"Follow the money. Always follow the money."- Deep Throat (All the President’s Men, 1976)
We aren't even halfway through the year and the Cold War has already occupied a secure spot on the (short) list for "Best Comeback" in 2014, which reminded me of my continuing negligence of Cold War thriller-and mystery novels.
Stories of the "Red Scare" took the place of the "Yellow Peril" yarns in the second half of the previous century, but left them mainly untouched because they seem to work better on a "You-Had-To-Be-There" level. Well, in the light of current events and news coverage, I read a stand-alone novel by Baynard Kendrick, Hot Red Money (1959), penned at the tail end of the Golden Age and best described as a clutter of cloak and dagger stuff.
The main protagonist of Hot Red Money is Maurice Morel, Staff Writer for the Globe-Star Syndicate, whose journalistic activities has uncovered several Communist plots and spies over the years, earning himself a place on "Khrushchev's list of Free World annoyances that should be removed" – in spite of being their most valued double-agent in the United States. Moral has an appointment with an informer, a Lebanese sailor named Beshara Shebab, at a place named Beirut Café and Shebab can provide information on large sums of unREDistered (pun!) money in anonymous, numbered bank accounts in Lebanon. Typically, Shebab is knifed and (of course!) Morel is knocked unconscious, shortly after their meeting, in the alley behind the café.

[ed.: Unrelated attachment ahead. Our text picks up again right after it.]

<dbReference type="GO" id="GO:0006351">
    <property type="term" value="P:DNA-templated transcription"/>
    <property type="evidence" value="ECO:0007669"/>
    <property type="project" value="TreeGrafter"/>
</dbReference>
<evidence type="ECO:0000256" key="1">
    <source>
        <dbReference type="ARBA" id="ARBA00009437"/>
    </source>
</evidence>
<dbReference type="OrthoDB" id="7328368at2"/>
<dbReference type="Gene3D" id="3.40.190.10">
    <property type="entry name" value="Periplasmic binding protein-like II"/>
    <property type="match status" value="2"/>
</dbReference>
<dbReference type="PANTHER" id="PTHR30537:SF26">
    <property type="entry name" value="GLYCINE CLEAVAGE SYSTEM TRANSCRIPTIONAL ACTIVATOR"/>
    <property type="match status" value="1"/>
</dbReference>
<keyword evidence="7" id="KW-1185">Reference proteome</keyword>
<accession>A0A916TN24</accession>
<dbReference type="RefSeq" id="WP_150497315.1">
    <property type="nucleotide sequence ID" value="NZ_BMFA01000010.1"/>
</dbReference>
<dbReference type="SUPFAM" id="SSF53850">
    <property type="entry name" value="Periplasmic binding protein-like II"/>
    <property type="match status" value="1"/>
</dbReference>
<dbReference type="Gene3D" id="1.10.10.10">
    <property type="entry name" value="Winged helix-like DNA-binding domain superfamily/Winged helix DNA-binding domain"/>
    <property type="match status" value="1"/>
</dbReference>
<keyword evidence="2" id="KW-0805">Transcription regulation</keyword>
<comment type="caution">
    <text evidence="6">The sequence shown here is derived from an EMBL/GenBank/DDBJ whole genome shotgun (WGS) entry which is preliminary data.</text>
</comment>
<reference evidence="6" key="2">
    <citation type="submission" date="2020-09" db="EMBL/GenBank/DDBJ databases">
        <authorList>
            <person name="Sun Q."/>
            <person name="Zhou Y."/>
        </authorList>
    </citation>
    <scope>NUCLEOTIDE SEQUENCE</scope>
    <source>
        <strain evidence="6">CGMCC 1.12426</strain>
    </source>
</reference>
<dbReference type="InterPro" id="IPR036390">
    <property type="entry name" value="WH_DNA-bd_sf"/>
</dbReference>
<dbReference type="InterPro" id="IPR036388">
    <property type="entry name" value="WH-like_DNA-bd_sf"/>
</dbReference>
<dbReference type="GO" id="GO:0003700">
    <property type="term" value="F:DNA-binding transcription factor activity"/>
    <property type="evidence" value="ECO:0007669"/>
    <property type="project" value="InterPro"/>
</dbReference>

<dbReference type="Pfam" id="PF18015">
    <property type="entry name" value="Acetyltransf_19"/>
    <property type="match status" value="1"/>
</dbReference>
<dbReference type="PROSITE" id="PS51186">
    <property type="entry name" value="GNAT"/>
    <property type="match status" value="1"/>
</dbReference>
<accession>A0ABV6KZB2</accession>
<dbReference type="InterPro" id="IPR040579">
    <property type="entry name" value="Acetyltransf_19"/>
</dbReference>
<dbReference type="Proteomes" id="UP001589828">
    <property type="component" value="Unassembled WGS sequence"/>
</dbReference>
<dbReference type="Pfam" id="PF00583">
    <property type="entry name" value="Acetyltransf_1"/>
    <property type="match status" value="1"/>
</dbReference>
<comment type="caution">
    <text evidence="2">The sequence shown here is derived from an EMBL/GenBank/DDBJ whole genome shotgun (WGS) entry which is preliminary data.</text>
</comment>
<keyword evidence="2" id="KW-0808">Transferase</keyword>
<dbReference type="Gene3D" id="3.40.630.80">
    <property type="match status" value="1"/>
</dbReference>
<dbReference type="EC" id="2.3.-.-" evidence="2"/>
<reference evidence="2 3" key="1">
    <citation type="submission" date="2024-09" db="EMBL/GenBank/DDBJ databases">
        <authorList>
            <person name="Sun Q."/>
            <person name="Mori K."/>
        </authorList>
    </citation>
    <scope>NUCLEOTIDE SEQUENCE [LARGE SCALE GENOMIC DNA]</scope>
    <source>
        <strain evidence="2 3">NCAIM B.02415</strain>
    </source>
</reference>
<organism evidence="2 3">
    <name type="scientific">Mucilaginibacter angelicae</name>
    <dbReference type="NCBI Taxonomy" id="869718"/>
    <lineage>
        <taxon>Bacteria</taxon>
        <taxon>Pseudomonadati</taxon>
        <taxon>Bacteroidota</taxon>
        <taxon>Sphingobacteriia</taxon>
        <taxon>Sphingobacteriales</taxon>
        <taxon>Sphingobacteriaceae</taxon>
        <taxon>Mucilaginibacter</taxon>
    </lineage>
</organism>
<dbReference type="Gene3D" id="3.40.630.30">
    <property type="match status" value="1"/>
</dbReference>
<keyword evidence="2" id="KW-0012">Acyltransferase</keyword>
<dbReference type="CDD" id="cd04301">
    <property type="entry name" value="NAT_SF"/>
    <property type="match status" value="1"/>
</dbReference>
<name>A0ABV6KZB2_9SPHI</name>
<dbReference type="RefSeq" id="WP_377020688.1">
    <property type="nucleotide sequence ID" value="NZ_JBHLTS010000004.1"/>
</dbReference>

Unfortunately, this is the point in the plot where Hot Red Money begins to loose some of its lucidity and there were moments when I felt like I was reading a series of events instead of a linear, forward-driven narrative – even introducing and fleshing out characters who quickly disappear again. Such as Special Agent Leonard Ducro, who's packed off to a sanitarium called Amity Rest Home to pump a patient on information. The confidential source for this tip was Morel and the dying words of Shebab, but, of course, the patient ends up being murdered in very pulpy-circumstances. I was hoping the story would partially follow the route of Patrick Quentin's A Puzzle for Fools (1936) and Jonathan Latimer's Murder in the Madhouse (1935) was referenced, but the rest home bits, in combination with the flow of the story, recalled the clinic-scenes from Raymond Chandler's Farewell, My Lovely (1940) – only less exciting than Philip Marlowe's ordeal.
The often unnecessary switches between characters, who can disappear in the background as soon as they've appeared, is further marred by the overrepresentation of perfectly covered spies in Morel's professional-and social circle – which makes for a muddled web of relationships and lots of padding. There were some interesting and historical bits and pieces, with some contrasting opinions here and there, but if you're really interested in the history of the Cold War than there are far better sources. And the meager payoff and predictable twist at the end was as helpful to Hot Red Money as Mussolini's military alliance was to Hitler's quest to conquer Europe.
I'm well aware that I'm padding out this review with utter drivel, because there isn't much left to say and I have barely written a full page. I'll add this though: Baynard Kendrick was capable of writing better detectives (e.g. The Whistling Hangman, 1937), thrillers (e.g. The Last Express, 1937) and spy/mystery stories (e.g. The Odor of Violets, 1940). Unfortunately, Hot Red Money is heading for the Worst-of List of this year.
Well, I guess Cold War thrillers are not for me and I'll most likely pick up something more traditional for my next read.